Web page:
Ohio State Women Beat James Madison in NCAA Tournament

As tensions began to heat up around the Ohio State women’s basketball team, the Buckeyes did the only thing they could.

They fired up James Madison.

No. 3 seeded Ohio State overcame early cold shooting and a 16-point deficit thanks to pressure protection. The Buckeyes forced the Dukes to make 21 losses to rally for an 80-66 victory in Saturday’s NCAA Tournament opener game at the Value City Arena.

“The coach (Kevin McGuff) says that every day,” said senior quarterback Jaycee Sheldon, who played a full game for the first time since returning from a foot injury in February. “We’re going to miss. This is something we cannot control. But we can control our defense, so we focused on that.”

Ohio State (26-7) will play the winner of the North Carolina-St. John’s game following OSU’s victory.

Coty McMahon, Big Ten Freshman of the Year, scored 18 for OSU. Sheldon scored 17 points and nine assists in 36 minutes.

“Having her back in the starting XI was really satisfying for all of us,” McMahon said. “She is not only a great player. She is a great teammate. Having her on set to motivate us and cheer us on helped us a lot.”

Sheldon has only played 23 minutes in four games since returning from injury. Ohio State has not played since losing 105–72 to Iowa in the Big Ten Championship Game after trailing a 24-point deficit against No. 2 Indiana in the semi-finals.

The long break allowed Sheldon to recover even more. It also may have contributed to the Buckeyes showing rust against JMU (26-8), the Sun Belt Conference champion.

OSU has had some unexpected early NCAA losses in recent years, and for much of the first half it looked like the Buckeyes might be heading for another one. OSU needed a 12-0 streak late in the first half to only be 37-34 behind.

The Ohio State offense faltered from the start, missing 21 of the first 27 shots. Adding to the problem, McMahon and Taylor Thierry committed two early fouls each. McGuff benched them briefly because he couldn’t afford to keep them, especially McMahon, off the court.

Taylor Mixell, Ohio State’s leading scorer with 17.3 points per game, hit 0-for-6 in the first half and then finished with 14 points. Sheldon was 2 for 9 from the field in the first half. OSU missed all six of his three-point attempts in the first 20 minutes and made only 2 of 17 in a game.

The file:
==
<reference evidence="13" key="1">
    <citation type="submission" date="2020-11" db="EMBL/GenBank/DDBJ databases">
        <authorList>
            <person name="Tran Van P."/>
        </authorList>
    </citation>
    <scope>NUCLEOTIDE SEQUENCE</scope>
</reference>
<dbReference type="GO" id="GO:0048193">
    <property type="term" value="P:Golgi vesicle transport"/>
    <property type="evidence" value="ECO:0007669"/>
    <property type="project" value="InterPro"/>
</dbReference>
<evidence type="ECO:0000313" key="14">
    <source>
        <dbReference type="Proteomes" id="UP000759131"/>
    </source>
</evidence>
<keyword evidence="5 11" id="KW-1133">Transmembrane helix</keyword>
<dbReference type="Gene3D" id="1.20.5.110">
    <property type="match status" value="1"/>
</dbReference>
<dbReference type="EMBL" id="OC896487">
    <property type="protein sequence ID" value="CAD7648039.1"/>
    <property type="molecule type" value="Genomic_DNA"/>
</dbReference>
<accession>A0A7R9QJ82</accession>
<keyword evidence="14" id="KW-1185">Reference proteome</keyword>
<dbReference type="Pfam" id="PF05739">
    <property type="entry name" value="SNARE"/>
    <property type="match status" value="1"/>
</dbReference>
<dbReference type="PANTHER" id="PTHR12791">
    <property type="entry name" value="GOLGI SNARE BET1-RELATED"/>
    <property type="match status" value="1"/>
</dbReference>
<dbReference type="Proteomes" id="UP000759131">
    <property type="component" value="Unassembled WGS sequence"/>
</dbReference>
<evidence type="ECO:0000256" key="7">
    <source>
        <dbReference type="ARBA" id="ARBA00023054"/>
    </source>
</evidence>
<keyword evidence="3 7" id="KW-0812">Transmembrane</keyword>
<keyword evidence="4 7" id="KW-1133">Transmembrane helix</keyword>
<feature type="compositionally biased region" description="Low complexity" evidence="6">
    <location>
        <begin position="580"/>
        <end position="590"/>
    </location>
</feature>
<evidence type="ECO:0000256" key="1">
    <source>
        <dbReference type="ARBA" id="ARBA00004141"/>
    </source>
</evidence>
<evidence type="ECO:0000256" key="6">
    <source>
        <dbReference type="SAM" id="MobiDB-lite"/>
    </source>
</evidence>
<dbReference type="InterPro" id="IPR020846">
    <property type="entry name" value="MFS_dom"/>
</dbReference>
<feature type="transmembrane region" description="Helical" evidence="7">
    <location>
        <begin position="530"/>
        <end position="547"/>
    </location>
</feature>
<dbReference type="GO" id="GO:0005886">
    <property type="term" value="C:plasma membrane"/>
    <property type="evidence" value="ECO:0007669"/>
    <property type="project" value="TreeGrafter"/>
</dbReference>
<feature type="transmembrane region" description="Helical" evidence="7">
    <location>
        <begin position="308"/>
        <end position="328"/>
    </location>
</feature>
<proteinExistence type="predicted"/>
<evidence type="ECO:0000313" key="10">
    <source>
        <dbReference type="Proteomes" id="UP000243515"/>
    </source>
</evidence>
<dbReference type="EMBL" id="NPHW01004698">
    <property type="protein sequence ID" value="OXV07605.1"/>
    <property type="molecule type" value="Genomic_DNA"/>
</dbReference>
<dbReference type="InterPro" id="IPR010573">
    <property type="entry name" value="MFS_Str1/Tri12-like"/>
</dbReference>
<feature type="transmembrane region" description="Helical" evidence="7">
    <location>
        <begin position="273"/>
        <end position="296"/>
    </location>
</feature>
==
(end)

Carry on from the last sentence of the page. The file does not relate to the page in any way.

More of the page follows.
James Madison, who hit 3 of 4 3-pointers, used a 12–1 streak to take a 20–11 lead and ended up widening the gap to 35–19.

Then the Buckeyes came to life. Rebeka Mikulasikova and McMahon hit back-to-back three-pointers, and OSU’s press defense began to take its toll.

Sheldon had four of Ohio State’s 10 interceptions.

“Our press is on a different level when it’s there because of its speed, quickness and intensity,” McGuff said. “Our pace is much better when she is on the floor or when the ball is in her hands. She’s moving up the court faster than usual, and these guys will be running with her, so we’re at a better pace. Overall, I think she’s the person on our team who makes everyone better.”

James Madison didn’t score in the last 3:32 of the half and missed all 12 of his 3-point attempts the rest of the way.

Trailing by 3 at halftime, Ohio State regained the lead with two free throws from Ebony Walker and took him for good with a 3-pointer with 5:18 left from McMahon, the first OSU from beyond the arc.

From there, the Buckeyes broke away. Ohio State led 54-50 early in the fourth quarter and scored the first eight points of the final period. Until the end of the road, the Buckeyes maintained a double-digit lead.

“We started very slowly, especially in ball play,” McGuff said. “It kept us out of our abs and most of the rhythm. Once we started taking a few shots, I thought we were playing a lot better.”

Thierry and McMahon eventually fouled, but by then it didn’t matter anymore. Thierry scored 15 points to lead OSU with six rebounds.

Kiki Jefferson edged out James Madison by 17 points.

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